March 6, 2020
Inclusive Internet Index ranks countries on availability, affordability and people’s readiness to use the web.
Pakistan has been ranked 76th out of 100 countries on the inclusive internet index 2020 released by the Economist Intelligence Unit (EIU), falling into the last quartile of the global index overall.
The ‘Inclusive Internet Index’ benchmarks countries on the internet’s availability, affordability, relevance and the readiness of people to use it. The annual report is commissioned by Facebook.
In its fourth year, the index covered 100 countries, representing 91pc of the world’s population and 96pc of global GDP.
On a scale of one (best) to 100 (worst), Pakistan stood at the 76th place out of the total countries surveyed.
According to the EIU, in 2020 Pakistan falls into the last quartile of the global internet index countries overall, and it ranks 24th out of 26 Asian countries.
“Notable among its weaknesses is by far the largest gender gaps in the index, in both mobile and internet access. Low levels of digital literacy and relatively poor network quality are major impediments to internet inclusion,” the EIU said.
Among the four dimensions considered for the ranking — availability, affordability, relevance and readiness — Pakistan showed poor performance in all areas, the worst being in the availability category.
In terms of availability — a category that examines the quality and breadth of available infrastructure required for access and levels of internet usage — Pakistan ranked 86th out of 100.
The country fared relatively better on affordability (57th) that is described as the cost of access relative to income and the level of competition in the internet marketplace.
In terms of readiness — measured on the basis of access to internet, including skills, cultural acceptance, and supporting policy — the country ranked 64th. Finally, Pakistan stood 71st on relevance, which is the existence and extent of local language content and relevant content.
Looking at South Asia, Pakistan ranked the lowest, Bangladesh at 70th, Sri Lanka at 56 and India on the 46th spot.
The first country ranked in this year’s index is Sweden, followed by New Zealand and the United States. Australia and Denmark both ranked fourth, followed by South Korea, Canada, the United Kingdom, France and Spain.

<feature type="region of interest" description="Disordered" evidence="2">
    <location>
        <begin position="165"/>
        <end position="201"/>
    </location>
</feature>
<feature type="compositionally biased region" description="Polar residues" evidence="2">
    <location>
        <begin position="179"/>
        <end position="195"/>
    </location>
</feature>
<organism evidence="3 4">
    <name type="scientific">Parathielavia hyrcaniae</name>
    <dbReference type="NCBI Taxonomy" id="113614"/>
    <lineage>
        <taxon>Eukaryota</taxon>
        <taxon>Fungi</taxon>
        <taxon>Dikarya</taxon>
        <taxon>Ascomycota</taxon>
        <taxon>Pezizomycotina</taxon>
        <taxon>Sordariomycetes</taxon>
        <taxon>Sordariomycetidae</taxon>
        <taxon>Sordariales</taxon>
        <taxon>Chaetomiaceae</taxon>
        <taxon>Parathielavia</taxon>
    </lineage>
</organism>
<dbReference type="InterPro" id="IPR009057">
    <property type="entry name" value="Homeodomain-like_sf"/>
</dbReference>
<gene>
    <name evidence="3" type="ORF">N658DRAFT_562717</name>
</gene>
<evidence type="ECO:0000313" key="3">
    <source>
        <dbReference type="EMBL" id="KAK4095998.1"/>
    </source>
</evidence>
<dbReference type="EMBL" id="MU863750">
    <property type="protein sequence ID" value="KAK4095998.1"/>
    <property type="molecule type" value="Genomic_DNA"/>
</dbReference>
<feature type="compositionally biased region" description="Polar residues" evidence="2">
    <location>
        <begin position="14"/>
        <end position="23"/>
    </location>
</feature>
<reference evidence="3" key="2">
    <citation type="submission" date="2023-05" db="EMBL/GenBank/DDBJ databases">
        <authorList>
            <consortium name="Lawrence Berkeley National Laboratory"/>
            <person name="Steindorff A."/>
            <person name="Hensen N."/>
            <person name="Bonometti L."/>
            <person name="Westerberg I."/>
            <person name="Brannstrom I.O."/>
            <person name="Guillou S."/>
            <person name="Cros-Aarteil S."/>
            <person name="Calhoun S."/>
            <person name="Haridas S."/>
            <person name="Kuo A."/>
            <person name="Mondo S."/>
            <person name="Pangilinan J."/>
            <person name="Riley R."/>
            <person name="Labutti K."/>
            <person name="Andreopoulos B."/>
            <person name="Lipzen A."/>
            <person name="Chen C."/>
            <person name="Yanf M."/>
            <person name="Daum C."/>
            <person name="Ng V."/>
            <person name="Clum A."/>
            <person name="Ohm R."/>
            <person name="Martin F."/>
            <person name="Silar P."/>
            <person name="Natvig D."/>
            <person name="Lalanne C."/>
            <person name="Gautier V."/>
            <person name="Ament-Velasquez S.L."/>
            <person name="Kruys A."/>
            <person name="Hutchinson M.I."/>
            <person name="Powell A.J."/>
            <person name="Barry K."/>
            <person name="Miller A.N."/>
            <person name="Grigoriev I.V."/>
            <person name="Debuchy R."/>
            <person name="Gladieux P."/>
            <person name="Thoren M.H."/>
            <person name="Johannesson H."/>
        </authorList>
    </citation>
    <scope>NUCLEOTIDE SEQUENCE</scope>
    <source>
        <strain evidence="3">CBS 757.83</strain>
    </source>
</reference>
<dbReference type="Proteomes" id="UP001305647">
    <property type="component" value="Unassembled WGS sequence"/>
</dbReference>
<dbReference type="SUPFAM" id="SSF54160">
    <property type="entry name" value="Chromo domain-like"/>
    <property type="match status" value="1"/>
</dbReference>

Among the global worst are Burandi at 100th, Liberia, Madagascar, Malawi and Burkina Faso.
3.5bn people remain unconnected
This year’s index is accompanied by the ‘2020 Value of the Internet Survey’, to understand how the internet is used and perceived.
The poll gathered views from 4,953 respondents in 99 countries across Asia-Pacific, the Americas, Europe, the Middle East, North Africa and Sub-Saharan Africa.
According to Facebook, more than half of the world’s population — 4.1 billion is connected to the internet. On the other hand, more than 3.5bn people are still deprived of the ‘opportunities’ brought by the internet.
The social media giant noted that the rate of growth of internet access in low-income countries had slowed significantly.
On average, only 9.9pc of households in low-income countries had access to the internet, compared with 88.5pc in rich countries.
Mobile data game-changer
The report found that mobile data had been a game-changer for lower income groups, but access was still too expensive.
On average across the indexed countries, the cost of a fixed-line broadband connection amounts to 18.6pc of monthly gross national income per-capita — a far cry from the 2pc target for entry-level broadband services set by the United Nations Broadband Commission for Sustainable Development.
It also noted that 4G coverage had grown in 54 countries and now covered 31.2pc of low-income and 64.7pc of lower-middle income countries.
High gender gap
Facebook said while progress had been made, women still had less access to the internet than men. Across indexed countries, men were 13pc more likely than women to have access to the internet (down 3pc from last year), and the gender gap was a remarkable 34.5pc in low-income countries.
While the technology industry played a significant role in closing the digital divide, innovation in government policy could have an equally significant impact, Facebook noted.